Mastercard forms alliance to accelerate financial inclusion in Latam | Business | English edition

Mastercard forms alliance to accelerate financial inclusion in Latam | Business | English edition

Mastercard announced on Thursday an alliance with five leading financial services and technology companies in Latin America to accelerate digital and financial inclusion in a region where almost half of the adult population is unbanked.

“It is an unprecedented private sector agreement,” Kiki del Valle, Senior Vice President, Digital Partnerships, Mastercard Latin America and Caribbean, told Efe in reference to the “Tech for Good Partnership” alliance stemming from the company’s long-standing commitment to financial inclusion.

Del Valle said the multinational is guided by its principle that “doing good has positive results for business,” and added that she believed financial inclusion benefits society, as it strengthens the formal economy and creates job opportunities.

“Technology has the power to change the reality of millions of people and companies that are not prepared to face current challenges,” said Carlo Enrico, president of Mastercard Latin America and the Caribbean.

Enrico stressed the importance of uniting “the best minds, resources and efforts with a singular focus: to build an inclusive economy in the region. This can be a game changer for many.”

Mastercard sought this joint effort with Bancolombia, Banco Galicia and Citibanamex, and the fintech companies Mercado Libre and PayPal, aware that the private sector needs to and can do more to drive innovation for those outside the financial system.

They will pool their technology and knowledge so that no one is left behind in the digital economy, said Del Valle.

It also frees thousands of people from having to rely on non-formal moneylenders and remittance services, she added.

According to data from 2017, 45% of the Latin American adult population, which is equivalent to 200 or 220 million people, did not have bank accounts.

Only Africa has a lower bankarization rate.

AN ALLIANCE FOR GOOD

Although it has its own independent entity, the “Tech for Good Partnership” association is going to be “key” for Mastercard to achieve its goal of having incorporated one billion people into the financial world by 2025.

Half of that objective has already been met. Between 2015 and the beginning of 2020, it contributed to the financial inclusion of 500 million people around the world.

Mastercard also aims to incorporate 50 million micro and small businesses into the digital economy by 2025 and as part of that effort, it will provide 25 million women entrepreneurs with solutions to help their businesses grow.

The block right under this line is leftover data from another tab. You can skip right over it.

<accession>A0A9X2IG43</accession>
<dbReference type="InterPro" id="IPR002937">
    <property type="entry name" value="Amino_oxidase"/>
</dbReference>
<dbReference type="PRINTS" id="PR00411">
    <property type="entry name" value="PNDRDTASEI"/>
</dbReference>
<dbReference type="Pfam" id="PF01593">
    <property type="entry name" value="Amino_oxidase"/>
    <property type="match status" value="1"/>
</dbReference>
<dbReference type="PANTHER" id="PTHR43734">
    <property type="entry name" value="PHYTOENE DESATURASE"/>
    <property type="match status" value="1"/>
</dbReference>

Members of the “Tech for Good Partnership” are committed to using their resources, assets, and expertise to prioritize financial and digital inclusion efforts in the wake of COVID-19.

In the first phase, they will focus on developing concrete initiatives in specific markets to expand basic financial services such as access to credit, financial aid, and educational tools and resources for the millions of Latin Americans who are currently vulnerable.

Over time they will share best practices and the results of the initiative with the financial services industry more widely for the betterment of the ecosystem through virtual events, white papers and publications, among others.

The regional senior vice president of Digital Partnerships points out that new products such as banking applications and digital wallets may emerge from this alliance.

ACCESS, USE AND SECURITY

In Del Valle’s opinion, the most important thing is that this partnership goes “beyond” achieving that a greater number of people in Latin America have access to the financial system, noting that the “use” that both people and businesses can make of it to ensure a “successful future” and “security” in operations.

The technological boom seen in Latin America in recent years has become an enabler for many to have access to goods and services during this time of social distancing from COVID-19, but many micro-businesses still lack the ability to sell their products online.

The association will work on ways to develop digital resilience programs for the millions of micro and small businesses that do not have the ability to resume operations.

According to a Mastercard research, e-commerce has grown exponentially in Latin America. Some 54% of Colombians, 52% of Brazilians and 46% of Mexicans have indicated that they intend to buy more online.

The Mastercard Center for Inclusive Growth will also support financial inclusion efforts in Latin America carried out by members of the “Tech for Good Partnership.” EFE

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